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NEIGHBORLY ADVICE

Landing a spot where Marines once took off

July 23, 2006|Talya Meyers | Special to The Times

First, it was home to observational blimps during World War II. Next, Marine helicopters. And most recently, a portion of the former Marine Corps Air Station in Orange County became home to families who wanted their children to attend the highly touted Irvine schools without paying Irvine housing prices.

Beginnings

Tustin Field is the first installment of the John Laing Homes' Tustin Legacy project planned for the former Marine base, which closed in 1999. It was built in two phases beginning in 2004. Phase I is made up of 376 town houses and clustered homes; Phase II contains 189 larger single-family houses. There are seven distinct "neighborhoods" that offer a variety of floor plans and design features.

Signs of Tustin Legacy's aeronautical past are seen in neighborhood names, such as "Wright's Landing" and "Amelia." "These aviators were pioneers, people who wanted to get a lot out of life," said Linda Mamet, vice president of sales and marketing for the developer. "We wanted the community to reflect that history."

What it's about

Tustin Field was designed with wide sidewalks to encourage residents to walk places. Convenient shopping is a short stroll away.

For all the attention paid to design, most residents were drawn here by something else: Tustin home prices -- at least during the first round of sales -- with an Irvine education.

The project, which included 118 city-subsidized affordable- housing units that were indistinguishable from their market- price counterparts, sold out before it was completed.

The secret's out, though, and the low price tag that appealed to so many residents has disappeared.

Insiders' view

Tustin Field's two phases straddle Edinger Avenue. Each is walled and has its own playgrounds and community pools.

"It's very clean," said resident and elementary school teacher Cory Day. Homes don't have views, and there is no ready proximity to the wild, but a bike path runs along the railroad tracks behind the homes, and the developer has plans to link it to trails that run through Irvine.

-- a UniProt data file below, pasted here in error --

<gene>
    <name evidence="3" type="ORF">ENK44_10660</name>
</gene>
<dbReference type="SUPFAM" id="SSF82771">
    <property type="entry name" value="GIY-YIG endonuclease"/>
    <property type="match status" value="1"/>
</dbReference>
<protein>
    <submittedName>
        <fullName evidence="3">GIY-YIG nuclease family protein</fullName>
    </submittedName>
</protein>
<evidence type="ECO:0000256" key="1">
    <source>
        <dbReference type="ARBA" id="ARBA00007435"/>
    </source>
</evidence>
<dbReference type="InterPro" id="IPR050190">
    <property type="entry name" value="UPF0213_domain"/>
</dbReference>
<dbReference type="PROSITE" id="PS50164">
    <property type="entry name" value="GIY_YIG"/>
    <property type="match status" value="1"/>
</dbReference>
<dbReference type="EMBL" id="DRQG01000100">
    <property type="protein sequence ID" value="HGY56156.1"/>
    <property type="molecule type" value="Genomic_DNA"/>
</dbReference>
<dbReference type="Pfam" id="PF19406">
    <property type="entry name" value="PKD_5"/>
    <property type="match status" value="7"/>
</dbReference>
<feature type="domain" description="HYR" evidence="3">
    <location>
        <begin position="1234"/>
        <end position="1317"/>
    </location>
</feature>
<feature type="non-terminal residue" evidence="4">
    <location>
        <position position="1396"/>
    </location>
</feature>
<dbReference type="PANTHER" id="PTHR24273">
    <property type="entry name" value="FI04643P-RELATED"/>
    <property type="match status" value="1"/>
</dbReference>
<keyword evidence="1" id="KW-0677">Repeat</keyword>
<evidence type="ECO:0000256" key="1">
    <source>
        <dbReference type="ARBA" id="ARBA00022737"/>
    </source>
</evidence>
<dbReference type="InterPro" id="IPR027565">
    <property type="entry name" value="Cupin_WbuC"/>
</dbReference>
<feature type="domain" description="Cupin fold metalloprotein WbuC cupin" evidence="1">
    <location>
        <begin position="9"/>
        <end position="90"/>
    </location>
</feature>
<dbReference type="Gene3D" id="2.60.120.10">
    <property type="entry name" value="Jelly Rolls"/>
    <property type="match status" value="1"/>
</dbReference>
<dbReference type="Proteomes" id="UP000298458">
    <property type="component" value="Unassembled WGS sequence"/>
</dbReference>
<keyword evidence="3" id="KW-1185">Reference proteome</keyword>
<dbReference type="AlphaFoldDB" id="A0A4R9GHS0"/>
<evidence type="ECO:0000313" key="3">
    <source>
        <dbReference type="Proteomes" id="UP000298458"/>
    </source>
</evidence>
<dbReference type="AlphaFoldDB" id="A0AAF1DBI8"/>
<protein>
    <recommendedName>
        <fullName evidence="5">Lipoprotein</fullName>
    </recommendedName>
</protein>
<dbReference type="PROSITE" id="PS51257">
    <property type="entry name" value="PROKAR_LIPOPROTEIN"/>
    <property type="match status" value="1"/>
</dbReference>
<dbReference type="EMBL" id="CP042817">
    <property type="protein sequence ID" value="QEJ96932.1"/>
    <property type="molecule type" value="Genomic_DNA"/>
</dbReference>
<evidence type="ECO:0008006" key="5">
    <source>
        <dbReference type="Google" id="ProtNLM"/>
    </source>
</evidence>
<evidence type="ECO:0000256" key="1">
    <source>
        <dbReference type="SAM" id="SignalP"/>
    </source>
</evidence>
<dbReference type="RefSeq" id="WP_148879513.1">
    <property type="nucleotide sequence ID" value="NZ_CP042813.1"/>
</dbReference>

The neighborhood has an active social life. "Every weekend the clubhouse is full of parties," said developer spokeswoman Mamet, who lives in a three-story town house in the first phase. "Two soccer games are always going, people are out walking their dogs, talking to the neighbors. You go out of your home and you're a part of a community."

Good news, bad news

Tustin Field, as befits its own youth, is home to young couples, families with small children and first-time homeowners. "It's very rare that you see older people," said Laura Uribe, a Tarbell Realtors agent and Phase I resident. "It's more of a young neighborhood."

This translates to an emphasis on physical activity. "You can use all the trails that people in Irvine use," Uribe said, adding that from early morning to midday, a sizable portion of the population is out running and biking.

It's an ideal situation for some but not all. The homeowners association is actively involved in keeping Tustin Field shiny and bright, in ways that may feel invasive to some residents.

For example, street parking is a problem in Phase I, the town-house area. Much of what appears to be open, awaiting curb turns out to be marked with fire-lane signs, with enforcement provided not by the Tustin Police Department but by the homeowners association's privately contracted towing company. And the association also conducts mandatory checks to ensure that residents have cars, not storage boxes, parked in their garages.

Houses coming on the market today are priced as high or higher than many similar houses in Irvine -- homes that often have more of their own land.

Housing stock

Tustin Field homeowners are restricted from reselling their homes within the first year after the close of escrow to discourage speculators. To sell sooner, homeowners have to demonstrate financial hardship. After a year, the "for sale" signs started sprouting. Realtors are listing houses for considerably higher prices than John Laing sold them; town homes that sold in the $500,000s are now on the market in the $700,000s.

In Tustin Field's first phase, a three-bedroom, 3 1/2 -bathroom Craftsman-style town house with a loft in 1,600 square feet is listed for $750,000.

The larger, more elaborate houses in Tustin Field's second phase go for considerably more. A five-bedroom, four-bathroom house in more than 3,400 square feet, with gourmet kitchen, granite counter tops, fireplace and a balcony, is a resale listed at $1,419,000. The 118 affordable homes can only be resold through the city of Tustin.

Report card

Children from Tustin Field attend schools in the Irvine Unified School District. College Park Elementary scored an 887 out of a possible 1,000 on the 2005 Academic Performance Index Base Report, and Lakeside Middle School and Irvine High School earned 880 and 829, respectively.

Sources: DataQuick Information Systems; api.cde.ca.gov; www.johnlainghomes.com; www.tustinfield.com;

www.tustinlegacy.com; www.bracpmo.navy.mil; www.realtor.com; Christine Shingleton, Tustin assistant city manager.

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